Second, I want to underscore that the ongoing cVDPV2 outbreaks in Africa do not affect the programme’s confidence that wild polio is gone from the region. Certification is backed by extensive data and a thorough evaluation process that demonstrates wild polio transmission has been interrupted on the continent.

In Africa, an independent body of experts called the African Regional Certification Commission for polio eradication (ARCC) oversees this process by carefully reviewing country documentation and analyzing the quality of surveillance systems and immunization coverage. With this intensive monitoring of polio programmes across the continent, the ARCC is able to confirm with 100% certainty that wild polio is gone from the region.

But for the ARCC, national polio programmes and GPEI partners, the work does not end here. Stopping cVDPVs remains an urgent priority. African countries will need to strengthen their efforts to reach all children with polio vaccines to protect them from cVDPVs and any importation of wild polio from the remaining endemic countries, Pakistan and Afghanistan.

How do cVDPV outbreaks happen? And why has the number of cVDPV cases in Africa increased more rapidly in the past couple years while wild cases have not?

cVDPVs can occur if not enough children receive the polio vaccine. In under-immunized populations, the live weakened virus in the oral polio vaccine (OPV) can pass between individuals and, over time, change to a form that can cause paralysis—resulting in cVDPV cases. This means that the cVDPV outbreaks we’re seeing today are revealing pockets across the continent where immunization rates are too low.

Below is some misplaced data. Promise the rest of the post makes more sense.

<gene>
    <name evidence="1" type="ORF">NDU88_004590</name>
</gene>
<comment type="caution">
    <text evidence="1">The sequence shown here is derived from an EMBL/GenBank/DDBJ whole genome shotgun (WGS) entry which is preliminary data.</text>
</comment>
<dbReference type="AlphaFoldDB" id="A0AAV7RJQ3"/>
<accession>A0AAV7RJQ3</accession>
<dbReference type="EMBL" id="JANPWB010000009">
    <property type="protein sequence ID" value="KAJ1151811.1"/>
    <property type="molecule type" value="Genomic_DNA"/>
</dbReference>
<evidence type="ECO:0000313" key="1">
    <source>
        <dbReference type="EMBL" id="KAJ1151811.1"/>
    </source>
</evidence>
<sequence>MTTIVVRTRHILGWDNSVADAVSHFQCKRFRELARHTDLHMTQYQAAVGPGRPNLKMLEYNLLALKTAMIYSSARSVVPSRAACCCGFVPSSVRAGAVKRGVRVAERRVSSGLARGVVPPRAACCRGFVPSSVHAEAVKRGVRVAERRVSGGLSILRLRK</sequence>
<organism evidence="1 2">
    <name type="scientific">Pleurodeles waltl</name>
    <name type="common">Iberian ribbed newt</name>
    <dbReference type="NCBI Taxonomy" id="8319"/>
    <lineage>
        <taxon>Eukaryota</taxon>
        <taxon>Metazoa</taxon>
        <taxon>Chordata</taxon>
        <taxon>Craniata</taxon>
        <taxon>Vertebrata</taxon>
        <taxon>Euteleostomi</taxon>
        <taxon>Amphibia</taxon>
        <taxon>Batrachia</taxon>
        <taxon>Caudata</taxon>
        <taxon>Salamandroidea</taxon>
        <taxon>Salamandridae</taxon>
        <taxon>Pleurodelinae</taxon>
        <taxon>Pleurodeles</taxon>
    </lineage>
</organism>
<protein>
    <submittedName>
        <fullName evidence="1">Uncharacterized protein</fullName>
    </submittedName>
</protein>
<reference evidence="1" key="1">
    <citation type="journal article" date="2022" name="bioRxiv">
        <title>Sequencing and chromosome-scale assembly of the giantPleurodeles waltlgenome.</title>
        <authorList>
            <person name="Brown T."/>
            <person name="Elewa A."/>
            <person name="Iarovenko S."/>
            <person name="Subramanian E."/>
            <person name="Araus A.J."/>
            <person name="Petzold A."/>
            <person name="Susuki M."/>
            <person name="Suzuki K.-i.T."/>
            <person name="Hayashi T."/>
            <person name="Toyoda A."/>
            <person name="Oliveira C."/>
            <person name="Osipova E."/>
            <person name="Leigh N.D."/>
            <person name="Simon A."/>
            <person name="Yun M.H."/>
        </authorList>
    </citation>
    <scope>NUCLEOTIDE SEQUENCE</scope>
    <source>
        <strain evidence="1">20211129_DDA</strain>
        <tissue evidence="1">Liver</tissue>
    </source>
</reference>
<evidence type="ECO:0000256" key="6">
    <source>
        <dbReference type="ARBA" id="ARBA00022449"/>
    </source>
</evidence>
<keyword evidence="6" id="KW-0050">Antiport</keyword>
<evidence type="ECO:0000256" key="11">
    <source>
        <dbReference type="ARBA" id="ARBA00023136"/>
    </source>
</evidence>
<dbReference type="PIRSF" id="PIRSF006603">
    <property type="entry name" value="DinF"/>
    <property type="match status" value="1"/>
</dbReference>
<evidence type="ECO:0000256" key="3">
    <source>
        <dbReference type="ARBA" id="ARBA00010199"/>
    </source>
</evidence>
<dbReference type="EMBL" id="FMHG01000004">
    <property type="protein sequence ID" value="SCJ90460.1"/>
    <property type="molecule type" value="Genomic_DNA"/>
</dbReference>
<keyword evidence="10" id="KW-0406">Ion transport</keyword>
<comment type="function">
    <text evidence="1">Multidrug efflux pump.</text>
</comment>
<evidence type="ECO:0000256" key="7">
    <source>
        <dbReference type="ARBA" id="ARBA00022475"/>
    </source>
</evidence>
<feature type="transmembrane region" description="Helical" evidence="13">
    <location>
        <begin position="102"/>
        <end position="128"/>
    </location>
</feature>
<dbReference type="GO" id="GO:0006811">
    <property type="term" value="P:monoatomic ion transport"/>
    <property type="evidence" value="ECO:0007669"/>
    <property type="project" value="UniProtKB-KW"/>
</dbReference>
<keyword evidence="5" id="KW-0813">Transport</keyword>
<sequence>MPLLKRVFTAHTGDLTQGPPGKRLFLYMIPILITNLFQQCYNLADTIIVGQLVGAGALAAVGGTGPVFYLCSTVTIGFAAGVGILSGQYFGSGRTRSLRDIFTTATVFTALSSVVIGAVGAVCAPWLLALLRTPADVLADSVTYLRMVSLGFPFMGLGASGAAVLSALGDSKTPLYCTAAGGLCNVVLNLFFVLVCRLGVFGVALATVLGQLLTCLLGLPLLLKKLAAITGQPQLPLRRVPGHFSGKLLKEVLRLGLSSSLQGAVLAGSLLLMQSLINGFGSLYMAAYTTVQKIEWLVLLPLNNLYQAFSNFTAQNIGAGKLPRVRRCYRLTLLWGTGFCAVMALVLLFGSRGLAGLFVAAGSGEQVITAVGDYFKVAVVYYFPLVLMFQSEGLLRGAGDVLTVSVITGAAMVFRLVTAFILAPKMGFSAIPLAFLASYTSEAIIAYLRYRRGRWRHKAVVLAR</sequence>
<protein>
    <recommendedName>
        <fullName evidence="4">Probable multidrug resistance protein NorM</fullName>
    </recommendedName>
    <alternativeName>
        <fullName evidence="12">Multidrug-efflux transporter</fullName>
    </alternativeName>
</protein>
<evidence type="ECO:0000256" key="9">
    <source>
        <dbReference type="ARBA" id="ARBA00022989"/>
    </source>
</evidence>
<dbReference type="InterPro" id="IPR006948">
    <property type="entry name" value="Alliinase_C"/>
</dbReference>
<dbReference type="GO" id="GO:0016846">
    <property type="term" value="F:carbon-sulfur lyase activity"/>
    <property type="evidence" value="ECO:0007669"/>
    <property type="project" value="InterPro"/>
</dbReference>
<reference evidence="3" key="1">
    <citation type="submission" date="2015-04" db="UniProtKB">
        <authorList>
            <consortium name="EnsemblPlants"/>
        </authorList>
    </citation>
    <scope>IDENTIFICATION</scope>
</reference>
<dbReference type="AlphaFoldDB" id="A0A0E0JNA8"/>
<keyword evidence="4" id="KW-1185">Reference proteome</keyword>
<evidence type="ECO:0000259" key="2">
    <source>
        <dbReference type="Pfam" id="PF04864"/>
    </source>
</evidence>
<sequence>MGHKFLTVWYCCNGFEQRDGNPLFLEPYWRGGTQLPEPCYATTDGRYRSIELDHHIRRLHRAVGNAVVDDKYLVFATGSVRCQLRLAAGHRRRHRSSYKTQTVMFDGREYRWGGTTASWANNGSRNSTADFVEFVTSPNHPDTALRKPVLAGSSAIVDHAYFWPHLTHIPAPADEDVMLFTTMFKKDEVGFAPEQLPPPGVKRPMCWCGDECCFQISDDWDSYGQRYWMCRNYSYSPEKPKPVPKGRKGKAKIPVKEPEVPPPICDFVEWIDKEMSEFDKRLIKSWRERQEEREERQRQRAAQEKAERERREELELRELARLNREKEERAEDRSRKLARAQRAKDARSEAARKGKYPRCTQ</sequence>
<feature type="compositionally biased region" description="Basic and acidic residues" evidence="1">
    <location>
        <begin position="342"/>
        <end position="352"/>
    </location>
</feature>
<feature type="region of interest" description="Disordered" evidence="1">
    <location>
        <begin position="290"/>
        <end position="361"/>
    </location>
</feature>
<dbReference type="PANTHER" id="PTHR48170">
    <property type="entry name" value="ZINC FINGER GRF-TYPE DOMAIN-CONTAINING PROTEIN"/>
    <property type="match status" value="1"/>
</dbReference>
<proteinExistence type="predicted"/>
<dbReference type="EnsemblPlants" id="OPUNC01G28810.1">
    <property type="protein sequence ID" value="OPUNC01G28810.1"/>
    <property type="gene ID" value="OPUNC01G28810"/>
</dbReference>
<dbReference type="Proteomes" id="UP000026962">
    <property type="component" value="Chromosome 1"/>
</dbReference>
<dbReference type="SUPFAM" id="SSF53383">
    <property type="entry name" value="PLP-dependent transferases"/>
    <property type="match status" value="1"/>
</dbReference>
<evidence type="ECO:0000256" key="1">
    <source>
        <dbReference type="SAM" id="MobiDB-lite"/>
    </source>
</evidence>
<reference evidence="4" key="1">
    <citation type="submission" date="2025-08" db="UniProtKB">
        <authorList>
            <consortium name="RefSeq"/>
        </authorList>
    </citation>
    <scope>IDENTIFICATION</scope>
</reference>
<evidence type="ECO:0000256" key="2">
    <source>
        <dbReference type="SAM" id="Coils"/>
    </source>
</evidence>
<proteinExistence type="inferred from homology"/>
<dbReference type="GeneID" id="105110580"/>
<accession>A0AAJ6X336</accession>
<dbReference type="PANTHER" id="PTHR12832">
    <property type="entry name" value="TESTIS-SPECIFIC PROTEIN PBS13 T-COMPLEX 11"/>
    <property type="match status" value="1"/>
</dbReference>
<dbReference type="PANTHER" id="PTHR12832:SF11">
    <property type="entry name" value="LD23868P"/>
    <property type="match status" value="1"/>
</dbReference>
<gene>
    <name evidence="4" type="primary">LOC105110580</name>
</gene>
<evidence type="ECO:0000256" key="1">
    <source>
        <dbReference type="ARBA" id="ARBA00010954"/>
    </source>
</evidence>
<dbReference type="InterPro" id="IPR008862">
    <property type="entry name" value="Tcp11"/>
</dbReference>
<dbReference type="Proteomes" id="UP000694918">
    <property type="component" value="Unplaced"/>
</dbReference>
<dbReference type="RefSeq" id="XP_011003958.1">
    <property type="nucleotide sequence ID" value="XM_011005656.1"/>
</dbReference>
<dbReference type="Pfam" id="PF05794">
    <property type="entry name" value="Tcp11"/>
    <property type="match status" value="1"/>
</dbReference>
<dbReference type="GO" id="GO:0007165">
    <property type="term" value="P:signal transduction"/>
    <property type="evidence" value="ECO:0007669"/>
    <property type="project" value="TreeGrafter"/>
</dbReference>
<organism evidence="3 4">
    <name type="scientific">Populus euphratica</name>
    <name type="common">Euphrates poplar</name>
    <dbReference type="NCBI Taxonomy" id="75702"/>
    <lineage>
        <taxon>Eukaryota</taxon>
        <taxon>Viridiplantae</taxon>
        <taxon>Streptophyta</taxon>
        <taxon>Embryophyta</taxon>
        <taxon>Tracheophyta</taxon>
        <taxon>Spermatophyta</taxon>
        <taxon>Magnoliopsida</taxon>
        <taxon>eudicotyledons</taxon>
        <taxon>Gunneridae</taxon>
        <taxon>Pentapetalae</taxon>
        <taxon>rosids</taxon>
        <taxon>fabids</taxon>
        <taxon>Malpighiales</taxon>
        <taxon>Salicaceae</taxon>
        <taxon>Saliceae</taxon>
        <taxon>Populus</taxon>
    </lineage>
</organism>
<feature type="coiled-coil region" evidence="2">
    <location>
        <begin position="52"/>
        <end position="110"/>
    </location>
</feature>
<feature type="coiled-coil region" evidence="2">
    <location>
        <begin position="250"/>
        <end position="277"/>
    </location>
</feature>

The reason for the increase in cases can be explained by low immunity to type 2 poliovirus, which causes the vast majority of cVDPV cases. This is in part due to a global vaccine switch that occurred in 2016, when countries stopped using the trivalent OPV (which protects against all three forms of polio) and replaced it with the bivalent OPV (which protects against just type 1 and 3).

The GPEI, following the advice of the Strategic Advisory Group of Experts, decided to make this vaccine switch based on extensive evidence that showed it would decrease the number of cVDPV outbreaks. However, immunity to type 2 poliovirus was lower than predicated at the time of the switch and so there were actually more cVDPV2 outbreaks. In response to the cVDPV2 outbreaks monovalent oral polio vaccine type 2 (mOPV2) has been used to interrupt transmission. But with increasing numbers of children who do not have type 2 immunity, mOPV2 vaccines have had to be used longer and in larger quantities than was initially anticipated. This larger and more extensive use of  mOPV2 vaccines has seeded new outbreaks especially in areas of low immunization coverage and on the borders of outbreak response zones.

All this said, mOPV2 is an effective tool to stop cVDPV outbreaks if children are properly immunized.

If cVDPV outbreaks can only affect under-immunized communities, doesn’t the increasing number of outbreaks indicate that polio immunity levels are too low across the region? Why were countries able to stop wild polio then?